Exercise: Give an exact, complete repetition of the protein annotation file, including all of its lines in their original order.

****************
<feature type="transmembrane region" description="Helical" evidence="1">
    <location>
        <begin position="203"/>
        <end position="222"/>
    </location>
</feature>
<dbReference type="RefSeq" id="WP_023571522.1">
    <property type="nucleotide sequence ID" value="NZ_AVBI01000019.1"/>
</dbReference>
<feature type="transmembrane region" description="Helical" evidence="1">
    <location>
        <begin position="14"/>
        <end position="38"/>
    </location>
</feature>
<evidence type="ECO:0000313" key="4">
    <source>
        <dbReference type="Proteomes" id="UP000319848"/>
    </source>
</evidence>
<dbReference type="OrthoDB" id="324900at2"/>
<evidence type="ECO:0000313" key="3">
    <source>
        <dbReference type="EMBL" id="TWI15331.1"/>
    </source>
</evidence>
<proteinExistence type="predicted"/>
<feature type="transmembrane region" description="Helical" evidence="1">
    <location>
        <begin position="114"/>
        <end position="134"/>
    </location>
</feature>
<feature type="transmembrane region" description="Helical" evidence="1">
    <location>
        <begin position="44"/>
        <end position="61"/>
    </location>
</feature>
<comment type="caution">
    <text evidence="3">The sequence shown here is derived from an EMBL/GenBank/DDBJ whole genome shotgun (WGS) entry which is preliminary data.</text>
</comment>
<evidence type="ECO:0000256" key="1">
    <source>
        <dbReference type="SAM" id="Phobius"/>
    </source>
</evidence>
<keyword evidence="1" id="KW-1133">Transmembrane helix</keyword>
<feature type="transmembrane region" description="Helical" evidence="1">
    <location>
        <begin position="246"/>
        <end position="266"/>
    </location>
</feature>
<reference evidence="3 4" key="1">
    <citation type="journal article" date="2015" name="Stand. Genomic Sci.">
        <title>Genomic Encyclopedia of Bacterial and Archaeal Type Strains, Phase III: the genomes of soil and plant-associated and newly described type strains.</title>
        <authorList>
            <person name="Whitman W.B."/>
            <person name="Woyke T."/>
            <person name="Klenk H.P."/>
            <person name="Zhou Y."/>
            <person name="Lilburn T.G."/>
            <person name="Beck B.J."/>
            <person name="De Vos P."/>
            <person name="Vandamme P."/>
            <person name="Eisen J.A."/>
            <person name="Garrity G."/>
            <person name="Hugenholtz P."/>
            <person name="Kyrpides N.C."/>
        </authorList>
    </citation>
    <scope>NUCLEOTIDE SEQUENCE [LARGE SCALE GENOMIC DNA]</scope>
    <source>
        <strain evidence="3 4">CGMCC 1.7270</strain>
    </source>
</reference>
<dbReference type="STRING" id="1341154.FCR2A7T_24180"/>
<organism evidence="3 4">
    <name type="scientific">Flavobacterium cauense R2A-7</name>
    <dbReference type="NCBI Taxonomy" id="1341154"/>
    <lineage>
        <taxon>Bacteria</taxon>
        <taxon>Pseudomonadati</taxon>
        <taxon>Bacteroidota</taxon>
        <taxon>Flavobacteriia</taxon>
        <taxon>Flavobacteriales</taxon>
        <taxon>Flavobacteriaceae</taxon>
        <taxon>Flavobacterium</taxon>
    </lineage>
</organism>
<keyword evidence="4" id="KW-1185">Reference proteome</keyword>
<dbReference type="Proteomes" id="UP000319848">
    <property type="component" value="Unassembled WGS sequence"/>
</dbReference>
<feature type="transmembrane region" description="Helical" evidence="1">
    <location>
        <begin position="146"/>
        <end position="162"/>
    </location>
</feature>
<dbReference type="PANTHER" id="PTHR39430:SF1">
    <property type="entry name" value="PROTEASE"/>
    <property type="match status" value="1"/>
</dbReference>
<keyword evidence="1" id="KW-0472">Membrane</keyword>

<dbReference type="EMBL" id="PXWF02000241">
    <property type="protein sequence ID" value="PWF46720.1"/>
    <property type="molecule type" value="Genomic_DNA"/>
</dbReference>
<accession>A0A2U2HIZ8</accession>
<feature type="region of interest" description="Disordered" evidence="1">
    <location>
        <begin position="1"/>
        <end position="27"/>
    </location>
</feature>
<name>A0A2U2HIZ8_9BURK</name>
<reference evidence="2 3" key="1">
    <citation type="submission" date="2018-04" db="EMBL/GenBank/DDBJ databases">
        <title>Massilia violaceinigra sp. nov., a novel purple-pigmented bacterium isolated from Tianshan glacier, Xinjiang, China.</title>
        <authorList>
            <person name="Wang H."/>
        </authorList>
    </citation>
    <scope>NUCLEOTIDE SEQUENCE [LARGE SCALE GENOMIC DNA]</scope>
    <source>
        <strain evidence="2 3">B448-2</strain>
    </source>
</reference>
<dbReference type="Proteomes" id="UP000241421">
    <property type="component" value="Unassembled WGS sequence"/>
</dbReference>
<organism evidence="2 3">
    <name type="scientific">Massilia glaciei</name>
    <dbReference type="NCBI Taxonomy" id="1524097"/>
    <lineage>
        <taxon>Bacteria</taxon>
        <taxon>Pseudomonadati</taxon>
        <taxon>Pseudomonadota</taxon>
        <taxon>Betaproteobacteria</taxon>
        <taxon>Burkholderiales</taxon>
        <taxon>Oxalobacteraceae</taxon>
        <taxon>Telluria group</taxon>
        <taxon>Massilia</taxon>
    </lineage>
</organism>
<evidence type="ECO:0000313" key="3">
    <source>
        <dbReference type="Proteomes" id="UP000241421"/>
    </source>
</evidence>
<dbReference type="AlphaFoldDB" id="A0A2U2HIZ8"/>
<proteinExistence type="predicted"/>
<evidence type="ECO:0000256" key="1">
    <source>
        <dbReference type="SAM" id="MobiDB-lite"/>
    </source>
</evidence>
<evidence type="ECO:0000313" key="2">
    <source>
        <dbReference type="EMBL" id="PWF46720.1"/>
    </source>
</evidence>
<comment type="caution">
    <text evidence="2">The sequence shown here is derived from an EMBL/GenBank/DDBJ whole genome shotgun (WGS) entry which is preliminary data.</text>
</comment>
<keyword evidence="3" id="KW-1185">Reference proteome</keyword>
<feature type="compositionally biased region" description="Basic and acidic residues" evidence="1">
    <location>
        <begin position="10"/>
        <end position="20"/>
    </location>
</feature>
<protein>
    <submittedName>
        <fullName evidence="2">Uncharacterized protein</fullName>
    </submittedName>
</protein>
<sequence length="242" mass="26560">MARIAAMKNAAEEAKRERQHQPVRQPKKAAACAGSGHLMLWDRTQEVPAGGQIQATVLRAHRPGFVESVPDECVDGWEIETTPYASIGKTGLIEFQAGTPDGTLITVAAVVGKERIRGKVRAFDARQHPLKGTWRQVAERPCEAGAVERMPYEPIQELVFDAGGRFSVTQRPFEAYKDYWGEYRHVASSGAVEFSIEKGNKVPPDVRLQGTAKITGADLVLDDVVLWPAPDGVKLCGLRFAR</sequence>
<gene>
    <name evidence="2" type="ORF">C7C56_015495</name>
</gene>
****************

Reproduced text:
<feature type="transmembrane region" description="Helical" evidence="1">
    <location>
        <begin position="203"/>
        <end position="222"/>
    </location>
</feature>
<dbReference type="RefSeq" id="WP_023571522.1">
    <property type="nucleotide sequence ID" value="NZ_AVBI01000019.1"/>
</dbReference>
<feature type="transmembrane region" description="Helical" evidence="1">
    <location>
        <begin position="14"/>
        <end position="38"/>
    </location>
</feature>
<evidence type="ECO:0000313" key="4">
    <source>
        <dbReference type="Proteomes" id="UP000319848"/>
    </source>
</evidence>
<dbReference type="OrthoDB" id="324900at2"/>
<evidence type="ECO:0000313" key="3">
    <source>
        <dbReference type="EMBL" id="TWI15331.1"/>
    </source>
</evidence>
<proteinExistence type="predicted"/>
<feature type="transmembrane region" description="Helical" evidence="1">
    <location>
        <begin position="114"/>
        <end position="134"/>
    </location>
</feature>
<feature type="transmembrane region" description="Helical" evidence="1">
    <location>
        <begin position="44"/>
        <end position="61"/>
    </location>
</feature>
<comment type="caution">
    <text evidence="3">The sequence shown here is derived from an EMBL/GenBank/DDBJ whole genome shotgun (WGS) entry which is preliminary data.</text>
</comment>
<evidence type="ECO:0000256" key="1">
    <source>
        <dbReference type="SAM" id="Phobius"/>
    </source>
</evidence>
<keyword evidence="1" id="KW-1133">Transmembrane helix</keyword>
<feature type="transmembrane region" description="Helical" evidence="1">
    <location>
        <begin position="246"/>
        <end position="266"/>
    </location>
</feature>
<reference evidence="3 4" key="1">
    <citation type="journal article" date="2015" name="Stand. Genomic Sci.">
        <title>Genomic Encyclopedia of Bacterial and Archaeal Type Strains, Phase III: the genomes of soil and plant-associated and newly described type strains.</title>
        <authorList>
            <person name="Whitman W.B."/>
            <person name="Woyke T."/>
            <person name="Klenk H.P."/>
            <person name="Zhou Y."/>
            <person name="Lilburn T.G."/>
            <person name="Beck B.J."/>
            <person name="De Vos P."/>
            <person name="Vandamme P."/>
            <person name="Eisen J.A."/>
            <person name="Garrity G."/>
            <person name="Hugenholtz P."/>
            <person name="Kyrpides N.C."/>
        </authorList>
    </citation>
    <scope>NUCLEOTIDE SEQUENCE [LARGE SCALE GENOMIC DNA]</scope>
    <source>
        <strain evidence="3 4">CGMCC 1.7270</strain>
    </source>
</reference>
<dbReference type="STRING" id="1341154.FCR2A7T_24180"/>
<organism evidence="3 4">
    <name type="scientific">Flavobacterium cauense R2A-7</name>
    <dbReference type="NCBI Taxonomy" id="1341154"/>
    <lineage>
        <taxon>Bacteria</taxon>
        <taxon>Pseudomonadati</taxon>
        <taxon>Bacteroidota</taxon>
        <taxon>Flavobacteriia</taxon>
        <taxon>Flavobacteriales</taxon>
        <taxon>Flavobacteriaceae</taxon>
        <taxon>Flavobacterium</taxon>
    </lineage>
</organism>
<keyword evidence="4" id="KW-1185">Reference proteome</keyword>
<dbReference type="Proteomes" id="UP000319848">
    <property type="component" value="Unassembled WGS sequence"/>
</dbReference>
<feature type="transmembrane region" description="Helical" evidence="1">
    <location>
        <begin position="146"/>
        <end position="162"/>
    </location>
</feature>
<dbReference type="PANTHER" id="PTHR39430:SF1">
    <property type="entry name" value="PROTEASE"/>
    <property type="match status" value="1"/>
</dbReference>
<keyword evidence="1" id="KW-0472">Membrane</keyword>

<dbReference type="EMBL" id="PXWF02000241">
    <property type="protein sequence ID" value="PWF46720.1"/>
    <property type="molecule type" value="Genomic_DNA"/>
</dbReference>
<accession>A0A2U2HIZ8</accession>
<feature type="region of interest" description="Disordered" evidence="1">
    <location>
        <begin position="1"/>
        <end position="27"/>
    </location>
</feature>
<name>A0A2U2HIZ8_9BURK</name>
<reference evidence="2 3" key="1">
    <citation type="submission" date="2018-04" db="EMBL/GenBank/DDBJ databases">
        <title>Massilia violaceinigra sp. nov., a novel purple-pigmented bacterium isolated from Tianshan glacier, Xinjiang, China.</title>
        <authorList>
            <person name="Wang H."/>
        </authorList>
    </citation>
    <scope>NUCLEOTIDE SEQUENCE [LARGE SCALE GENOMIC DNA]</scope>
    <source>
        <strain evidence="2 3">B448-2</strain>
    </source>
</reference>
<dbReference type="Proteomes" id="UP000241421">
    <property type="component" value="Unassembled WGS sequence"/>
</dbReference>
<organism evidence="2 3">
    <name type="scientific">Massilia glaciei</name>
    <dbReference type="NCBI Taxonomy" id="1524097"/>
    <lineage>
        <taxon>Bacteria</taxon>
        <taxon>Pseudomonadati</taxon>
        <taxon>Pseudomonadota</taxon>
        <taxon>Betaproteobacteria</taxon>
        <taxon>Burkholderiales</taxon>
        <taxon>Oxalobacteraceae</taxon>
        <taxon>Telluria group</taxon>
        <taxon>Massilia</taxon>
    </lineage>
</organism>
<evidence type="ECO:0000313" key="3">
    <source>
        <dbReference type="Proteomes" id="UP000241421"/>
    </source>
</evidence>
<dbReference type="AlphaFoldDB" id="A0A2U2HIZ8"/>
<proteinExistence type="predicted"/>
<evidence type="ECO:0000256" key="1">
    <source>
        <dbReference type="SAM" id="MobiDB-lite"/>
    </source>
</evidence>
<evidence type="ECO:0000313" key="2">
    <source>
        <dbReference type="EMBL" id="PWF46720.1"/>
    </source>
</evidence>
<comment type="caution">
    <text evidence="2">The sequence shown here is derived from an EMBL/GenBank/DDBJ whole genome shotgun (WGS) entry which is preliminary data.</text>
</comment>
<keyword evidence="3" id="KW-1185">Reference proteome</keyword>
<feature type="compositionally biased region" description="Basic and acidic residues" evidence="1">
    <location>
        <begin position="10"/>
        <end position="20"/>
    </location>
</feature>
<protein>
    <submittedName>
        <fullName evidence="2">Uncharacterized protein</fullName>
    </submittedName>
</protein>
<sequence length="242" mass="26560">MARIAAMKNAAEEAKRERQHQPVRQPKKAAACAGSGHLMLWDRTQEVPAGGQIQATVLRAHRPGFVESVPDECVDGWEIETTPYASIGKTGLIEFQAGTPDGTLITVAAVVGKERIRGKVRAFDARQHPLKGTWRQVAERPCEAGAVERMPYEPIQELVFDAGGRFSVTQRPFEAYKDYWGEYRHVASSGAVEFSIEKGNKVPPDVRLQGTAKITGADLVLDDVVLWPAPDGVKLCGLRFAR</sequence>
<gene>
    <name evidence="2" type="ORF">C7C56_015495</name>
</gene>